These actions all speak to a certain amount of political realism and self-awareness in Aegon’s actions that many overlook, focusing on his (mostly) brilliant campaign and not on the 37-year reign that followed. There is an inevitable resentment simmering beneath the surface that many conquered peoples feel, especially if the conqueror is wholly foreign, with a different tongue, custom, or model of governance. By taking on many Westerosi characteristics, the reign becomes more comfortable. His dragon Balerion and his reputation as a seasoned battle commander provided an implicit threat of retaliation that could keep the vassals in line, but his skillful application of familiar trappings made the bitter pill easier to swallow.

Hand-in-Hand: Delegation and Constituency-Building

“Surround yourself with the best people you can find, delegate authority, and don’t interfere as long as the policy you’ve decided upon is being carried out.” -Ronald Reagan

Aegon’s governmental style, in contrast to his autocratic model, seemed to be founded on delegation of tasks to capable subordinates, while he, as king, would step in when he felt it necessary. This sort of ‘hands-off’ style of management seems to be at odds with the king’s grand ambitions of ‘one realm, one king.’ Reason would dictate that if he desired to be the sole ruler of Westeros would be a bit more active in ruling the kingdom, but Aegon seemed to only step in when he felt it necessary.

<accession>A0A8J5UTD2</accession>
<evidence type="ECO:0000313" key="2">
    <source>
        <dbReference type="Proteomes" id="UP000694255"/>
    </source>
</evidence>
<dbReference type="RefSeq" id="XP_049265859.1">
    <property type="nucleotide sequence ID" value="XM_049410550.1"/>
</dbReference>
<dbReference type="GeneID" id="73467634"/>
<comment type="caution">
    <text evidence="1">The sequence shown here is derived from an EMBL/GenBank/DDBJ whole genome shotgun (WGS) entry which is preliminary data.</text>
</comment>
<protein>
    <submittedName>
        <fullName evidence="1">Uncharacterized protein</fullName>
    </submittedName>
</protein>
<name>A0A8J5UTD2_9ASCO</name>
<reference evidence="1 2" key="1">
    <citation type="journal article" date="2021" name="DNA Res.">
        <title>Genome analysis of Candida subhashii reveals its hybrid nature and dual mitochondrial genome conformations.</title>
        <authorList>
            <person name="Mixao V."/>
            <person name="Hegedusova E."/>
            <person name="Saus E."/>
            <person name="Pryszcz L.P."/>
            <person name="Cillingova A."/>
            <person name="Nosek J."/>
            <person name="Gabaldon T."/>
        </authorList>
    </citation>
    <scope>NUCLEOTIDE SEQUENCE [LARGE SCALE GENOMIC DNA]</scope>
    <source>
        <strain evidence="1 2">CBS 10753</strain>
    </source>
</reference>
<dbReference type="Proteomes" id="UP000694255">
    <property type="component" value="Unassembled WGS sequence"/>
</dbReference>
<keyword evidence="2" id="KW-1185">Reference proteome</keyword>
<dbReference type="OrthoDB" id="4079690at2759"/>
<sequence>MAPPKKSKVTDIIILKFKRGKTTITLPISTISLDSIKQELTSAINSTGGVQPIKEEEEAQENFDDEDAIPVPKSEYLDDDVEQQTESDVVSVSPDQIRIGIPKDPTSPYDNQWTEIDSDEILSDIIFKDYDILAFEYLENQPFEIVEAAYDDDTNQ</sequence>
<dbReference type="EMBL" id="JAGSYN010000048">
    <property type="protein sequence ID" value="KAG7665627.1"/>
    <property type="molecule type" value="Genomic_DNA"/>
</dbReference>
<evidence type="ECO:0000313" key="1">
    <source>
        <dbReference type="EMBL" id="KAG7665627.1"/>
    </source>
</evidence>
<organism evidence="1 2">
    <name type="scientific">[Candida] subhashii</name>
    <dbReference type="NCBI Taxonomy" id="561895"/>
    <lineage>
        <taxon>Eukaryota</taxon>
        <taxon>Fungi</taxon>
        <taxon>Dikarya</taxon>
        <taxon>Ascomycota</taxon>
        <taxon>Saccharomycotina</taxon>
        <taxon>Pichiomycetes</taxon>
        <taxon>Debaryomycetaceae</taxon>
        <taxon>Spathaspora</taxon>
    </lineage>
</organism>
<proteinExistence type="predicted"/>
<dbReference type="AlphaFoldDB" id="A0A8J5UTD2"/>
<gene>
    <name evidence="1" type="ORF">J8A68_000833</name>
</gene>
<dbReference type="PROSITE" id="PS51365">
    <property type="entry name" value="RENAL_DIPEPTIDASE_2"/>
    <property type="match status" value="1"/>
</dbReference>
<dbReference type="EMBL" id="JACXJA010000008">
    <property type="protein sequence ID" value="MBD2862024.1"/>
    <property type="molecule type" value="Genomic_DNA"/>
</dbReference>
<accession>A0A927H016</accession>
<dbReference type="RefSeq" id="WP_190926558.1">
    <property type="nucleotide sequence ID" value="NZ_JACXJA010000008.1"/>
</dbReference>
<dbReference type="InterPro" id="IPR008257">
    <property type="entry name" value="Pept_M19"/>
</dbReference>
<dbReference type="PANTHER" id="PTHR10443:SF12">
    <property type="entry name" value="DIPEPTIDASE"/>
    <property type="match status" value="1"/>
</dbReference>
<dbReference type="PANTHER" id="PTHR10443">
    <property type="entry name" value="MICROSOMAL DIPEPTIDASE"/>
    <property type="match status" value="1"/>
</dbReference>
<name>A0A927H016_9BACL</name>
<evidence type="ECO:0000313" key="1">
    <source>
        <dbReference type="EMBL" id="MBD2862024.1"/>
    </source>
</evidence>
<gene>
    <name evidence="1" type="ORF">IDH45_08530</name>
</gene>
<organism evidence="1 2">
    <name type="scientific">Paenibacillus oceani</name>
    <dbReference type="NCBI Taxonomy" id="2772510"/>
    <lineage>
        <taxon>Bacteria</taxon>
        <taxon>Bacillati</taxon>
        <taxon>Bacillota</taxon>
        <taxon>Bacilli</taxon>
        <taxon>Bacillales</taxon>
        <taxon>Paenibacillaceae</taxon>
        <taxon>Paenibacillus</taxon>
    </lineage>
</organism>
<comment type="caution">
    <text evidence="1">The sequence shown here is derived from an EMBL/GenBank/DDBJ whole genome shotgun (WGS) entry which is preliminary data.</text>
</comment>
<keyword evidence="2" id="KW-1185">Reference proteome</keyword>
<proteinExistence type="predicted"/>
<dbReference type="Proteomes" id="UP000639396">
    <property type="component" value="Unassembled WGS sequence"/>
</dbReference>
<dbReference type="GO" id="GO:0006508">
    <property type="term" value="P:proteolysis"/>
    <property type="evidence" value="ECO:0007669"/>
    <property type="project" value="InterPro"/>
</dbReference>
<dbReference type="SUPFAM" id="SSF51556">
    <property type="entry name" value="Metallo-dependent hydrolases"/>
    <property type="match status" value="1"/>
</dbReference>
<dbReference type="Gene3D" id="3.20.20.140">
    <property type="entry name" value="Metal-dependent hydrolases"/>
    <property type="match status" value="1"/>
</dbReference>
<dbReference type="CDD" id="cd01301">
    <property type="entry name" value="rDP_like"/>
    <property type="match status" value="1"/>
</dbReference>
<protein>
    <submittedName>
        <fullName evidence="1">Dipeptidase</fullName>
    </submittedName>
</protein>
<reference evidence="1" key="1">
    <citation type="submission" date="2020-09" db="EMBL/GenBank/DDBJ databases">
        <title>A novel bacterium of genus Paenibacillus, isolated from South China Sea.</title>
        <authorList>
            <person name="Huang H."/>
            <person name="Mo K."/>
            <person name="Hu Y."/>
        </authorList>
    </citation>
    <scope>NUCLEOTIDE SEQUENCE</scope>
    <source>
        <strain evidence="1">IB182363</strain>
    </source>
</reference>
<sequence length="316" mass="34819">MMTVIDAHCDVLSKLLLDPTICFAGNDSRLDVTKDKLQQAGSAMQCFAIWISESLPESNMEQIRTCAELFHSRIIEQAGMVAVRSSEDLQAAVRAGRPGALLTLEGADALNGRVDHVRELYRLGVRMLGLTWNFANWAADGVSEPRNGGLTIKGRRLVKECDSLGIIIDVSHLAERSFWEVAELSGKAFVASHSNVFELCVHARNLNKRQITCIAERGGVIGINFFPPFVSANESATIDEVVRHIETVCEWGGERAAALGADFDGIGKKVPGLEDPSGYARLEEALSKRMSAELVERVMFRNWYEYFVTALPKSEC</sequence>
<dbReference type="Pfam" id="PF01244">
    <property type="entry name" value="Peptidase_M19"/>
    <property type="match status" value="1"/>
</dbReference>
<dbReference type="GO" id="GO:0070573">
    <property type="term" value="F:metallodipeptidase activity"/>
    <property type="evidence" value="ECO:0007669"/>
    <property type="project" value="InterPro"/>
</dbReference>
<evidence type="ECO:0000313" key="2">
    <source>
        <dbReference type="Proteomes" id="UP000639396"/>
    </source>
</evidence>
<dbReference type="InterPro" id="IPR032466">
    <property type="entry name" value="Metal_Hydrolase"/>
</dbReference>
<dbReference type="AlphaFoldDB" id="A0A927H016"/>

In many things, he put his faith in his subordinates to handle matters. Orys Baratheon, as Aegon’s closest friend and a capable military commander in his own right, would handle the difficult task of bringing infantry into Dorne during the First Dornish War via the Boneway, but Aegon did not merely leave delegation to his close friend. His sister-wives too, would have important tasks entrusted to them. Rhaenys would sit the Iron Throne and handle domestic affairs, particularly womens’ affairs. Visenya would manage the appointment of the first Kingsguard and oversaw much of the construction of the Red Keep while Aegon was away. Torrhen Stark would be tasked with putting down the Sunderland revolt with ships from Braavos, Harlan Tyrell was given command of the army after Aegon left Dorne the first time, and the list continues. What was the purpose behind such a management style? Was Aegon disinterested in rule? Or did it speak to a sound and cunning political strategy to ensure the stability of his reign? I argue that the it is most definitely the latter. Aegon’s continual pattern of delegating responsibility to his subordinates was the lynchpin for his 37-year rule.

Though he dealt harshly with rebels and traitors, he was open-handed with former foes who bent the knee.” –The World of Ice and Fire, the Conquest